Alumni Career Stories: Dr Sancha Salgueiro, Bench Scientist to CEO in Life Science Business
Meet Dr Sancha Salgueiro, a member of the John Innes Centre’s Alumni Network.
Sancha joined Roger Hull’s lab in the Virology department at the John Innes Centre in October 1988 as a visiting worker. She stayed in Roger’s lab to complete a PhD with the University of East Anglia between September 1989 to September 1992.
Earlier this year, we caught up with Sancha to ask her about her time here in the City, her career so far, and how her journey from the lab bench to running her own business development consultancy happened.
“In Portugal, where I come from, I had my first science job in a public research institute. Then I had the opportunity to come to the John Innes as a visiting worker. I was so excited to have the chance to have an experience abroad – my first time visiting another country!”
During her PhD studies, Sancha’s research focused on the somewhat niche subject of PEMV, a pea virus. After her PhD was complete, Sancha left the John Innes, yet unexpectedly ended up staying in the UK.
“I had plans to continue my work in Portugal once the PhD was finished, but that didn’t happen. Partly it was the realization that the world was larger than what I had seen until then, and because being at the John Innes made me feel so ‘powerful’. There was a lot of good science and that created a sense of possibility.”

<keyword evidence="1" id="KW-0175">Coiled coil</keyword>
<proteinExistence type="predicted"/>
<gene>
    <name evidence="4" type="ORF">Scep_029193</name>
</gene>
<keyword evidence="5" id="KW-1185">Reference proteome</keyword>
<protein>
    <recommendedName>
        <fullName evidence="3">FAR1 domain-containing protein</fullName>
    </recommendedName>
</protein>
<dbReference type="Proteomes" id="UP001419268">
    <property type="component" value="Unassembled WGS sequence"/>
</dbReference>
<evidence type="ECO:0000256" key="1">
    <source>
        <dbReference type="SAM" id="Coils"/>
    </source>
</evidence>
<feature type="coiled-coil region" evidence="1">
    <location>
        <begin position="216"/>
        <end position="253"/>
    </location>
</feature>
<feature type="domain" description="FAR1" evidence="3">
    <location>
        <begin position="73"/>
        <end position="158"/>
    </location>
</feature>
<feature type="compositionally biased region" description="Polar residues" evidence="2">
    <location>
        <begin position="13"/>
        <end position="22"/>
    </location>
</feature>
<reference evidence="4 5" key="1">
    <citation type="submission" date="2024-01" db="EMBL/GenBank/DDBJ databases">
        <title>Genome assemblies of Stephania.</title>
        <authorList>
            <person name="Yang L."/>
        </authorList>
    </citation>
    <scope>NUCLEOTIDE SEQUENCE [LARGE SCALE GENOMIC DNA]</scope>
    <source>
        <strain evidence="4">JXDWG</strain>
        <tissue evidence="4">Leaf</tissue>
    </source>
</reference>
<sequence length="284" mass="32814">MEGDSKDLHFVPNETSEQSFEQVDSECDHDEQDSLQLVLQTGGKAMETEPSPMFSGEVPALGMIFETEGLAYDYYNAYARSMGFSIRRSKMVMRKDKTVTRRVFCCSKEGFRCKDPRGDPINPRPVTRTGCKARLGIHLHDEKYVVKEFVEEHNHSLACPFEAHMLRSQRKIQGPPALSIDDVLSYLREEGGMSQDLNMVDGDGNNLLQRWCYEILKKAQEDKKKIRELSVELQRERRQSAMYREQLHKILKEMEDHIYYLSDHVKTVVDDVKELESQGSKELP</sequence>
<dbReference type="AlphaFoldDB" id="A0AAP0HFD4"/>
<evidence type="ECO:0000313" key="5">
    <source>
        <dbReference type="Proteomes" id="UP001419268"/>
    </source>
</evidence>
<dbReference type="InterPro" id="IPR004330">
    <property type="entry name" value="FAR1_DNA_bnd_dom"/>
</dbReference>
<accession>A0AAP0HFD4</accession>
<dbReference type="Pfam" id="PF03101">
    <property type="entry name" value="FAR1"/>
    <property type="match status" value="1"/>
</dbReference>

“I had the impression that collectively, we could answer ‘all questions’.”
It was with this powerful motivation that Sancha began her search for work.
“I opened my search wide, focusing on the methods I had used and developed and on how I approached the problem, instead of speaking about peas.”
This led to being appointed as a Post-Doctoral researcher in October 1992 with the Medical Research Council (MRC) Collaborative Center, a laboratory-based technology transfer function translating the work of MRC research scientists. This role involved working on a project part funded by the German pharmaceutical company E. Merck.
This move from plant science to medical science was at the time something unexpected, but it was a decision and move which shaped Sancha’s career going forward. After two years as a Post-Doc at the MRC-Collaborative Centre, Sancha decided to go back to plant research, despite the offer of a contract renewal in this role.
In October 1994, she moved to a new Post-Doc position in the Integrated Approach to Crop Research (IACR) at Rothamsted Research. Sancha told us about the decision to move:
“With hindsight, perhaps this was a silly decision. If I had stayed at the MRC-Collaborative Centre in London or considered the job offer with E. Merck, I would have had the chance to continue to do great science, plus with experience of working in collaboration with a large corporation, something I have come to realize is very useful for a non-academic career.”
As the end of this position was approaching, Sancha decided it was time to leave the UK. Applying for various roles in Europe, she was offered five jobs. With so many exciting choices at her fingertips, it was interesting to find out where Sancha decided to go next.
“I accepted a job offer as a Researcher on a permanent position from the French company Meristem Therapeutics, (a spin out of seed producer Groupe Limagrain). This company was interested in my combined experience in plant science and in medical research because they were developing biologics in plants, for use in medicine.”